Health and Healthcare Systems

New business applications in the US hit historic highs last year

This article first appeared on the NBER Digest.
A "Now Hiring" sign sits in the window of Tatte Bakery and Cafe in Cambridge, Massachusetts, U.S., February 11, 2019.   REUTERS/Brian Snyder - RC179706A2B0

New business applications hit an all-time high in July 2020. Image: REUTERS/Brian Snyder

Brett M Rhyne
Contributing Writer, The Digest, NBER
Share:
Our Impact
What's the World Economic Forum doing to accelerate action on Health and Healthcare Systems?
The Big Picture
Explore and monitor how United States is affecting economies, industries and global issues
A hand holding a looking glass by a lake
Crowdsource Innovation
Get involved with our crowdsourced digital platform to deliver impact at scale
Stay up to date:

United States

  • New business applications in the United States fell during the early months of the COVID-19 pandemic.
  • But, by summer 2020 they'd recovered to historic heights.
  • They've remained strong ever since.

The number of new business applications was higher during the summer of 2020 than at any time in the past 15 years, and it has remained strong ever since.

Have you read?

Applications for new businesses plunged in the early months of the pandemic-induced recession, but rebounded before long. In July 2020, applications surged to historic heights, John C. Haltiwanger finds in Entrepreneurship during the COVID-19 Pandemic: Evidence from the Business Formation Statistics (NBER Working Paper 28912).

Haltiwanger studies the Business Formation Statistics, a weekly report from the US Census Bureau based on the number of applications for Employer Identification Numbers (EINs) filed with the Internal Revenue Service. Between 2004 and 2019, he finds an upward trend in “likely nonemployer startups,” businesses that are unlikely to hire any workers, and a long-term decline in “likely employer startups,” those that have a good chance of creating jobs for someone other than their owner. When the pandemic hit, business applications of both types declined.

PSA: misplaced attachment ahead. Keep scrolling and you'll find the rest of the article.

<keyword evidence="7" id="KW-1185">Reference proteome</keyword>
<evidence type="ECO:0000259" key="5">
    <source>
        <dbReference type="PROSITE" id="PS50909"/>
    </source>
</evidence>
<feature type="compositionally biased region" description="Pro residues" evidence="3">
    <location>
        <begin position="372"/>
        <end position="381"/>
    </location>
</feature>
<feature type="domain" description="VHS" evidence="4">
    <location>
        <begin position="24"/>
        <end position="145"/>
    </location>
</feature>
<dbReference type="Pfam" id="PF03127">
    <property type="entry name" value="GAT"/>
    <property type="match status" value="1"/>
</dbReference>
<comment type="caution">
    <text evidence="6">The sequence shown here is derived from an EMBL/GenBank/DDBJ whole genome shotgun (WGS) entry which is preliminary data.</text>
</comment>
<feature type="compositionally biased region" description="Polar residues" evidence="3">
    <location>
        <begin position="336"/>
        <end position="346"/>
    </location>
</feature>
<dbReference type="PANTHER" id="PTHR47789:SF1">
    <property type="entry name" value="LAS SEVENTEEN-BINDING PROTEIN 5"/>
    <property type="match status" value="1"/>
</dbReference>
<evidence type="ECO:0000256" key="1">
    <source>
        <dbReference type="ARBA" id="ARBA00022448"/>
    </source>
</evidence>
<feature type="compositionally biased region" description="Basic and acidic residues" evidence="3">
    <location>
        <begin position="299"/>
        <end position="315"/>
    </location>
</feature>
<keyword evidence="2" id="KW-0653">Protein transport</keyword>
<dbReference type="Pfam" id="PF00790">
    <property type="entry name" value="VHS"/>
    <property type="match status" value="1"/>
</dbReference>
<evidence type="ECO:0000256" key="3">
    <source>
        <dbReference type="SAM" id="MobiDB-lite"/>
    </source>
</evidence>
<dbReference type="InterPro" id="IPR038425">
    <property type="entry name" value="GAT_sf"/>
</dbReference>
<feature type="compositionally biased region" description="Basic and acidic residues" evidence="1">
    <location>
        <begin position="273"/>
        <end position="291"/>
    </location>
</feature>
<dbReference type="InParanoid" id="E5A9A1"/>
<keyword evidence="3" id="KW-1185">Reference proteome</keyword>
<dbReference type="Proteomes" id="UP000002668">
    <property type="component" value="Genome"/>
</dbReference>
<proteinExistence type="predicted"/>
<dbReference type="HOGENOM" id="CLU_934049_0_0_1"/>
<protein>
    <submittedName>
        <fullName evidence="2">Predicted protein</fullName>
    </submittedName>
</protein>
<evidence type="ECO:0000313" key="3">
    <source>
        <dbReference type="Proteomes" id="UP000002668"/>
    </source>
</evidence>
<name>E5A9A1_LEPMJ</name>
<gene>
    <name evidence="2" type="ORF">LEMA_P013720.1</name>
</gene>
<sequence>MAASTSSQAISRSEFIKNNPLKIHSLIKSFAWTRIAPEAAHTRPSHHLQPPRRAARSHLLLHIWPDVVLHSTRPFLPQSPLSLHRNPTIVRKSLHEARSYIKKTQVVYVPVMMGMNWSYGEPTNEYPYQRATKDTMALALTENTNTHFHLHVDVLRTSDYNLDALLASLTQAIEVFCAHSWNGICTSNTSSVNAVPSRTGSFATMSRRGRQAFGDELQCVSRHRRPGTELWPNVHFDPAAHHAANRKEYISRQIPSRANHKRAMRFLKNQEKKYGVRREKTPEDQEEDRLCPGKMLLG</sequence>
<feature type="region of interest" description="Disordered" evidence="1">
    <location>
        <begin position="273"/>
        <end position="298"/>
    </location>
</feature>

Surge in new business applications during COVID-19
The COVID-19 pandemic saw a surge in new applications. Image: NBER Digest

While the number of EIN requests dropped from March through May 2020, the count in June 2020 was the highest since January 2019. Applications in July 2020 hit an all-time peak, and in each month between August 2020 and April 2021, the number was higher than in any month between 2004 and the onset of the pandemic. Total applications rose more than 20 percent between 2019 and 2020, a rate of increase more than twice that of any previous year. Haltiwanger also studies the composition of startups, noting that “from March 2020 through May 2021, new applications for likely employers were almost 500,000 greater [than] over a similar period from March 2018 through May 2019.” For likely nonemployer startups, the comparable statistic was an increase of 1.3 million. Three-quarters of the recent surge in startups was concentrated in just 10 industries, including Non-store Retail, which accounted for a third of the growth, Personal, Professional, and Food Services, and Truck Transportation. The rapid growth of likely nonemployer startups, which reflects self-employment activity, highlights the increasing importance of gig workers in the modern economy.

Loading...

To place the recent developments in perspective, Haltiwanger also analyzes the Great Recession. Business startups declined then, particularly among employer startups. For more than a year after the collapse of Lehman Brothers in 2008, the number of applications for employer startups was below the average of the previous two years. Applications for nonemployer startups increased during the Great Recession, but only by about one-quarter as much as during the COVID-19 recession. One explanation for this difference is that financial conditions, which can affect the rate of startup activity especially for new employer businesses, were more robust during the COVID-19 recession than during the Great Recession.

Don't miss any update on this topic

Create a free account and access your personalized content collection with our latest publications and analyses.

Sign up for free

License and Republishing

World Economic Forum articles may be republished in accordance with the Creative Commons Attribution-NonCommercial-NoDerivatives 4.0 International Public License, and in accordance with our Terms of Use.

The views expressed in this article are those of the author alone and not the World Economic Forum.

Related topics:
Health and Healthcare SystemsEconomic Growth
Share:
World Economic Forum logo
Global Agenda

The Agenda Weekly

A weekly update of the most important issues driving the global agenda

Subscribe today

You can unsubscribe at any time using the link in our emails. For more details, review our privacy policy.

How clean energy solutions at home and in health facilities can greatly benefit child health

Kitty van der Heijden

June 21, 2024

About Us

Events

Media

Partners & Members

  • Join Us

Language Editions

Privacy Policy & Terms of Service

© 2024 World Economic Forum